It was, however, the Daily Express that brought the news that "Thousands of clergy face the sack as C of E struggles with the worst financial crisis in 400 years." This was the strap line, with nothing whatever to support it in the story, across a warm-up of the Church Commissioners story, given as much spin as possible, and then a little more. Take, for instance, the information that "the demand for extra cash comes from a series of financial blunders in the late eighties by the Church Commissioners whose members include the Lord Chancellor and the Chancellor of the Exchequer". Why they didn’t throw in the Prime Minister and the Lord Mayor of Surbiton, who were also members at the time I cannot imagine.

This line was repeated in a piece by the columnist Peter Oborne: "The Church of England is reaping the consequences of financial mismanagement on an epic scale. It used to be one of the best endowed of our national institutions. Now, thanks to a series of blunders of which the directors of Baring Brothers would be proud, the Church of England is financially on its knees."

This is interesting only partly because it is untrue — if anyone wants to bring me to my knees with a portfolio of investments worth £4bn they can reach me through the Church Times; there is also the fact that proving the Church Commissioners were bankrupt or corrupt was one of the great obsessions of any newsdesk worth its salt throughout the Nineties. All of them, all of us, technically speaking, missed the story completely. We couldn’t read a balance sheet well enough to understand where the money had gone. It took a man whose pension really was at stake to spot what had happened and to chip away at the story until the Financial Times broke it. In any case, if anything bankrupted the Church of England, it was not the Church Commissioners, but the inconvenient determination of the clergy to live longer and longer with no thought for the poor people who have to pay their pensions.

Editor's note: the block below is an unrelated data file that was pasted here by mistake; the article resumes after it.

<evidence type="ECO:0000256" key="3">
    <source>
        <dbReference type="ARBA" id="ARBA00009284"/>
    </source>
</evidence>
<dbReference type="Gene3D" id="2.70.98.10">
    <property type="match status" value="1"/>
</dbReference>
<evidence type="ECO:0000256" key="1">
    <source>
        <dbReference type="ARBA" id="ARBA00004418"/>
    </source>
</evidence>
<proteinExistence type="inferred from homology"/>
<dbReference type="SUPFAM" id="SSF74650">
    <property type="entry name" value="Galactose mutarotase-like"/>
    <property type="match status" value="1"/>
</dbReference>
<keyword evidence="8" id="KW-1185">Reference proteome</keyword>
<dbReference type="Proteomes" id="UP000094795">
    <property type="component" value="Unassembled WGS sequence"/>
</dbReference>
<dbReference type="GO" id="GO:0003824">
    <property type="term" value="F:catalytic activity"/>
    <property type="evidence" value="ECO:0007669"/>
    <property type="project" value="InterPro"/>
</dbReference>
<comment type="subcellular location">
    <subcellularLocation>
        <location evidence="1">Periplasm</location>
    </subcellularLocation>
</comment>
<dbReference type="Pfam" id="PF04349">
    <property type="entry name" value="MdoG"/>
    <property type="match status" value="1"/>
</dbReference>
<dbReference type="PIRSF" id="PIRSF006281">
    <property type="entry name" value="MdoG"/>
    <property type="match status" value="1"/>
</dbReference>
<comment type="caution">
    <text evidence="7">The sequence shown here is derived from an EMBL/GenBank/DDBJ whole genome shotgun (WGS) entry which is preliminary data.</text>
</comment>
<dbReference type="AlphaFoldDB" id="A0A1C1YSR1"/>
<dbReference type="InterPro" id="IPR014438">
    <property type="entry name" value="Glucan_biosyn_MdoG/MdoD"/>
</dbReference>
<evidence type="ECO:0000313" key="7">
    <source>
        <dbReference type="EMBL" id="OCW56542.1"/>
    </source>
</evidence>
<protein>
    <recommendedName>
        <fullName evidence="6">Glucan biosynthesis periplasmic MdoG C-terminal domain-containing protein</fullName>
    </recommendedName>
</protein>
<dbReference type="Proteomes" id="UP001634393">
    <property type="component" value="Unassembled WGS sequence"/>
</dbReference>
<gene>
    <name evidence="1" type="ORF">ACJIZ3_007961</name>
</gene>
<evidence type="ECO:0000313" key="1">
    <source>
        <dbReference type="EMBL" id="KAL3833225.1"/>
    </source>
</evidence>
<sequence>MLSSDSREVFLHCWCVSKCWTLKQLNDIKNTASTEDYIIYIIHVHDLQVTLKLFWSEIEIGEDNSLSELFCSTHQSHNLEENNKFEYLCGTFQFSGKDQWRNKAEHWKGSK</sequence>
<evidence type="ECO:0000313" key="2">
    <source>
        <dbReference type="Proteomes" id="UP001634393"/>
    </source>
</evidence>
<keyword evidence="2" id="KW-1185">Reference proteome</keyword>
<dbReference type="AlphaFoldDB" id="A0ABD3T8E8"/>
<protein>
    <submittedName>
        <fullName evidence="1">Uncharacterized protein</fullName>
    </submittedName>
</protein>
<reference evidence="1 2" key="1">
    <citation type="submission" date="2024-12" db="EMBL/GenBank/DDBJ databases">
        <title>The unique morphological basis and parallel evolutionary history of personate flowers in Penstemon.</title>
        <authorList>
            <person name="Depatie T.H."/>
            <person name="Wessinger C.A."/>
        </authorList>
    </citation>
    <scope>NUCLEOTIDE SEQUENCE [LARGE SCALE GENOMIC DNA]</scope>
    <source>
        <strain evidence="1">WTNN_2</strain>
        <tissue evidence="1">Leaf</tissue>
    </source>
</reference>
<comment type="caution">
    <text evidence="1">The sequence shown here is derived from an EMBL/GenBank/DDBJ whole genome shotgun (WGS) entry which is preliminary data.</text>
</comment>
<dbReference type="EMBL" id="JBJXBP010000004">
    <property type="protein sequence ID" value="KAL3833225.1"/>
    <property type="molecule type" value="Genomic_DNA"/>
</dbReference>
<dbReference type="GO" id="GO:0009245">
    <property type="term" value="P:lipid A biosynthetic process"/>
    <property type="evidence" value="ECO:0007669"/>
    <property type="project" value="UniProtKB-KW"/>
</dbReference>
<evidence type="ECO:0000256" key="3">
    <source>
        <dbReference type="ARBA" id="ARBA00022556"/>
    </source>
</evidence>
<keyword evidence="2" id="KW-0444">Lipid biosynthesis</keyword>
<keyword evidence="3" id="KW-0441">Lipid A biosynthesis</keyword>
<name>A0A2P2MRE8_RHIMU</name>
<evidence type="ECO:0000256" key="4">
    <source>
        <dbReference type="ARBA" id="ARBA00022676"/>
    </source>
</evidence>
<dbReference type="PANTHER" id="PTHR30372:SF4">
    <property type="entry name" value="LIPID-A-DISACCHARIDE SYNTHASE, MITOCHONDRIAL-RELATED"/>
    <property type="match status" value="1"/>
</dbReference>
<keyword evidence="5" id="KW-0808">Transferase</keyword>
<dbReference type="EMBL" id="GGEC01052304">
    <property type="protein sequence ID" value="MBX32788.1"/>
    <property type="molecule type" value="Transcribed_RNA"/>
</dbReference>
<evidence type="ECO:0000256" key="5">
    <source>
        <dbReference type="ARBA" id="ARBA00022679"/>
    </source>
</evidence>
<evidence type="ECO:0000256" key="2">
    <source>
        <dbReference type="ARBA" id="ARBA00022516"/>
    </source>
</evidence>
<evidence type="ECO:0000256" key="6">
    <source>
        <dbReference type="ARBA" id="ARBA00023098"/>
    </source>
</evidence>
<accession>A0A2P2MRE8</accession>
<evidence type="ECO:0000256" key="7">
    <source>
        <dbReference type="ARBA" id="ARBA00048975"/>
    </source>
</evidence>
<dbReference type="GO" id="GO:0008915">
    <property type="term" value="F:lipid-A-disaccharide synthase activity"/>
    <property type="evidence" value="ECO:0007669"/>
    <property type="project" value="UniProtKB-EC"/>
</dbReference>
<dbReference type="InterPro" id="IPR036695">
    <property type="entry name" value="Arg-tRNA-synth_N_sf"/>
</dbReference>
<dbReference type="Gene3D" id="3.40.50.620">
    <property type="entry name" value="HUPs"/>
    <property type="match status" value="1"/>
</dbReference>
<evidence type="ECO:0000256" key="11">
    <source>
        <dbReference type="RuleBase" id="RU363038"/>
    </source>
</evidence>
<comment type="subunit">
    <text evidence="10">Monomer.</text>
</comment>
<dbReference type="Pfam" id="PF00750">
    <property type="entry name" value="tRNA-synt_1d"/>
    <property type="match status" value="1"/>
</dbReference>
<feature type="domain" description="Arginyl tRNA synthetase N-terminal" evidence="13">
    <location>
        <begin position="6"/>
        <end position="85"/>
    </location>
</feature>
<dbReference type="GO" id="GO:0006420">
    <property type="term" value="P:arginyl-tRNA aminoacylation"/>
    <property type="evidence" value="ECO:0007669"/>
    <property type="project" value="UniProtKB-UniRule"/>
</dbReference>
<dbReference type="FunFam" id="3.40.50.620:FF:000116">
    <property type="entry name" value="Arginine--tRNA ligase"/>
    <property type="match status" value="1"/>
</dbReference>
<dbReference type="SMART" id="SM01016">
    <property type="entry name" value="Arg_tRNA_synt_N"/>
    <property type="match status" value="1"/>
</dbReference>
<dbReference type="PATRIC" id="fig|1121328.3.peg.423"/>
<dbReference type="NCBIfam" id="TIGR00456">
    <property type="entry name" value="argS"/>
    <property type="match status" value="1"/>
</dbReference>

The Daily Express story can also be used to illuminate the pointlessness of facts. A rural church with an average attendance of 12 on Sundays would normally be used to show that the whole outfit was doomed; but if the purpose of the story is to show that the Church Commissioners are demanding money from blameless parishes, it becomes "Testimony to the deep roots that Christianity has in this rural corner of England", just because the patron is encouraging them not to pay their quota.

The Evangelical Alliance got a great deal of publicity for its survey of Hell; among the people that the Daily Mail asked about it were such notable spiritual leaders ad Egon Ronay and Frederick Forsyth. There was even one practising Anglican, Terry Waite, who does not believe that Hell is a place. But — assuming for the moment that Hell is not administered by the newsdesk of the Sunday Times — the most worrying response came from Oliver James, the psychologist. "Far worse that death, torture, starvation or any kind of physical suffering is the psychological suffering inflicted on us by being trapped in a relationship containing lies, malice and other destructive feelings — and being powerless to prevent it." This is the man who Clare Garner will shortly marry. It’s nice to know he has never been seriously ill.